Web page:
Signal-to-noise ratio

Outbuilding and tractor beside slough on Carol Avenue

Stillness (outbuilding and tractor beside slough on Carol Avenue)

Reminding me that I’m a rank amateur: I’ve had this Sony A6000 for a little over four months and am still discovering technical issues and–I hope–solutions. Last night I shot this 30-second exposure and threw it into Lightroom (image processing program) when I got home. Without Lightroom adjustments it was nearly pitch black, so I opened up the dark areas using the sliders, and on top of that increased the exposure by a full stop.

Although I like the result–it matches, more or less, what my eyes saw while I was parked on the side of the pothole-pitted road–at anything approaching 1:1 magnification or greater there’s an awful lot of noise (weird-colored speckles) in both the sky and the field. This hasn’t been a problem in my other long exposures, and since I just got the camera back from the shop with a clean sensor, I naturally suspected the sensor cleaning was at fault.

But after extensive online reading, I saw that my downfall was probably due to bracketing the exposures. That is, I set the camera to automatically take a 15-second shot followed by a 4-second and then a 30-second shot. When you turn on automatic bracketing, Sony’s in-camera noise reduction program is turned off. All my previous successful long exposures had been single shots–I remember, because when the noise reduction program runs, you have to wait about as long as your exposure took AFTER the shutter closes before you can shoot again while the program does its cleaning up.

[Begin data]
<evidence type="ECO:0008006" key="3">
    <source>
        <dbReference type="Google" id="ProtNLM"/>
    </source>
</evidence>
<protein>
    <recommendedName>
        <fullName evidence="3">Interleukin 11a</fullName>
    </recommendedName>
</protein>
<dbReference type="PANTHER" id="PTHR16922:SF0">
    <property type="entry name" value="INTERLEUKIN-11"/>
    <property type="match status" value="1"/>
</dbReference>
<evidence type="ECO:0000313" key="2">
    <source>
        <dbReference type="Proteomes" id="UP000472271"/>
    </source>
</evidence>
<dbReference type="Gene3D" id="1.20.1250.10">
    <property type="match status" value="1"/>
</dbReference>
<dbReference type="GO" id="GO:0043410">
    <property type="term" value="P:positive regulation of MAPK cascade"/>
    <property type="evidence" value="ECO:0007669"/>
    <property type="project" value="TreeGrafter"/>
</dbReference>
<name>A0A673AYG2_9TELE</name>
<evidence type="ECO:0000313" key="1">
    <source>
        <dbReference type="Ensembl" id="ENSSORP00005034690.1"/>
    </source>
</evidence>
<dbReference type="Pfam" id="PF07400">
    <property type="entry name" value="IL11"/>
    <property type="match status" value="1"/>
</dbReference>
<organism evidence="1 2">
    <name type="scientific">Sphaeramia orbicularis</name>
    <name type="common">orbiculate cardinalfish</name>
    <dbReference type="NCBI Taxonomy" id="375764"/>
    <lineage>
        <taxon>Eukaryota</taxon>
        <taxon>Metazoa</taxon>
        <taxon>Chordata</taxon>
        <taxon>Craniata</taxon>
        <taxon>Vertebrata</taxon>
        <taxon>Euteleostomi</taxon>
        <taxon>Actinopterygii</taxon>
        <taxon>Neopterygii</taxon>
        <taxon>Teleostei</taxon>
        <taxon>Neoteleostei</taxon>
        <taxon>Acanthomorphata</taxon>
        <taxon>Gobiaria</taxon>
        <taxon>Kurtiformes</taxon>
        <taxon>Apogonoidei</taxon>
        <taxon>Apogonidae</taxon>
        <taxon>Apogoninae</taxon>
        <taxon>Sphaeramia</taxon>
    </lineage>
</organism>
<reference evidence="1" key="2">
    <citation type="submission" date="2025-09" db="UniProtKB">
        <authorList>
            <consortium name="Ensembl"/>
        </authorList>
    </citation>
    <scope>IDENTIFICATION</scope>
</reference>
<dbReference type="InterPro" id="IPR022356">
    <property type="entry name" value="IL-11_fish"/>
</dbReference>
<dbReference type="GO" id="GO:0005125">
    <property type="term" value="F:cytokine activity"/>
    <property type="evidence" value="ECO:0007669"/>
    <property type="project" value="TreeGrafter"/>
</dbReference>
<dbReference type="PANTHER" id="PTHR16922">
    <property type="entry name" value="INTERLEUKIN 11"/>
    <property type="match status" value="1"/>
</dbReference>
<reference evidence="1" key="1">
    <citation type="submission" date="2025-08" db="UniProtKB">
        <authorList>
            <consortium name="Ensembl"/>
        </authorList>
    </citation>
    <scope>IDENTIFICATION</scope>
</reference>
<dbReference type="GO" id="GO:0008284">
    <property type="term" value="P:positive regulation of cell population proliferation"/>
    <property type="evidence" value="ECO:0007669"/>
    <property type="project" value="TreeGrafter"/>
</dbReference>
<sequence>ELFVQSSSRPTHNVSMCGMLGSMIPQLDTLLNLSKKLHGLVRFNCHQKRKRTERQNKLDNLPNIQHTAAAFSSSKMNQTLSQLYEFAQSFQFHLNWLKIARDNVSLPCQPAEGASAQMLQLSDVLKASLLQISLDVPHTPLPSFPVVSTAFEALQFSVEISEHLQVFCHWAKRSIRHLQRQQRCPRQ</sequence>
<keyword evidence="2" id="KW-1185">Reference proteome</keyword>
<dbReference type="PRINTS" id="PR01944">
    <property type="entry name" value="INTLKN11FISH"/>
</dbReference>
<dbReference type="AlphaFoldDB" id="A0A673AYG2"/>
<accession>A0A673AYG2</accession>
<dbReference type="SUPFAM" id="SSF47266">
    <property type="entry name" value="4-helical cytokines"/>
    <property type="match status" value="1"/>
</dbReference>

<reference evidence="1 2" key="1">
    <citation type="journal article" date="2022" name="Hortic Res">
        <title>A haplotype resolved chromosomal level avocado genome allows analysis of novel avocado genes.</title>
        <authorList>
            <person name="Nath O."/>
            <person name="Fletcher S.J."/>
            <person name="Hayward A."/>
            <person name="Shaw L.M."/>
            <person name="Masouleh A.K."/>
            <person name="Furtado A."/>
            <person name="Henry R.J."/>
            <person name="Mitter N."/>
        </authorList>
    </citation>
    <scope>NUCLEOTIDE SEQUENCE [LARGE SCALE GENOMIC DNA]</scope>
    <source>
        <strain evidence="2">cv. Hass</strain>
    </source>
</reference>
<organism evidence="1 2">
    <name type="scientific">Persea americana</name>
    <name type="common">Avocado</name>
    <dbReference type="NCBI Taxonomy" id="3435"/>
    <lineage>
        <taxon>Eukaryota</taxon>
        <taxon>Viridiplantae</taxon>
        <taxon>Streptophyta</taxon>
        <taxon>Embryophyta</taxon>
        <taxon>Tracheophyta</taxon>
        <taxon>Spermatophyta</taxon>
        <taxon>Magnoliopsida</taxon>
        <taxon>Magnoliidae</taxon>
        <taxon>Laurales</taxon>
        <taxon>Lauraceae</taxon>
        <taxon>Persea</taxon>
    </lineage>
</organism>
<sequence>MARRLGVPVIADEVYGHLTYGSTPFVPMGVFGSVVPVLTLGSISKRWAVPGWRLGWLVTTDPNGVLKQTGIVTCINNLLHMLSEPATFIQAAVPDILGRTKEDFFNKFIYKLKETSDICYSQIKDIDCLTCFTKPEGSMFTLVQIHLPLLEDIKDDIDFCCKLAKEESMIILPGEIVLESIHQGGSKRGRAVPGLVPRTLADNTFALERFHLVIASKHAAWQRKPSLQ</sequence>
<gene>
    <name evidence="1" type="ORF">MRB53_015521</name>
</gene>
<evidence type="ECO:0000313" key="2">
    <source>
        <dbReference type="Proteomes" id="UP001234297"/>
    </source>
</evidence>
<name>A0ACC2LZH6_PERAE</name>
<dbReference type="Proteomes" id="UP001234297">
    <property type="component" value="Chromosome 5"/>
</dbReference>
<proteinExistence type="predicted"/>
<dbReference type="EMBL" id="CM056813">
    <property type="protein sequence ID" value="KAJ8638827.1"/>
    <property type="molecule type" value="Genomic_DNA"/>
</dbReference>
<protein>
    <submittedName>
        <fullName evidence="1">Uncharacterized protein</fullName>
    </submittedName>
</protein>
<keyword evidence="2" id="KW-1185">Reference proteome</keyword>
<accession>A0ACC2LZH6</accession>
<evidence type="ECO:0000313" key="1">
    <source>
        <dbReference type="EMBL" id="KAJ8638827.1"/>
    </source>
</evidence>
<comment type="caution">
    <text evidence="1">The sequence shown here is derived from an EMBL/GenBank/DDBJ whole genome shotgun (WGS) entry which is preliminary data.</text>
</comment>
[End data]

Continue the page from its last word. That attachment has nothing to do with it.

Of course I’ll go out tonight and test that theory.




Firs Bowl, January Morning

When I was an art major a long time ago, I spent a lot of energy worrying about the meaning and purpose of my paintings. Something like that is going on again with my photographs, but this time with no professors asking me to defend my work.  It’s just me on my own, bothering myself. Am I documenting the changing landscape of Eugene? You know, deliberately? Or maybe I’m commenting on the American Dream, or the state of capitalism, or urban sprawl.

I don’t want to do any of those things, at least not on purpose. Every time I construct an intellectual scaffolding around my artistic work in any medium, I end up in a silly and painful tangle of internal arguments. And I stop making work.

The truth is I’m drawn by what looks beautiful to me. Mysterious. Often this seems to be the result of some combination of artificial lights and temporary emptiness. And a strong emotional reaction to the place as a place: This place–building, lot, landscape–couldn’t look like this anywhere else. As fast as we build standardized, lookalike strip malls and fast food franchises, nature moves steadily and with irresistible force, beating on walls with rain and wind, depositing mold spores in siding and rust on roof vents, sending up moss and grasses through cracks in the asphalt. Everything is local.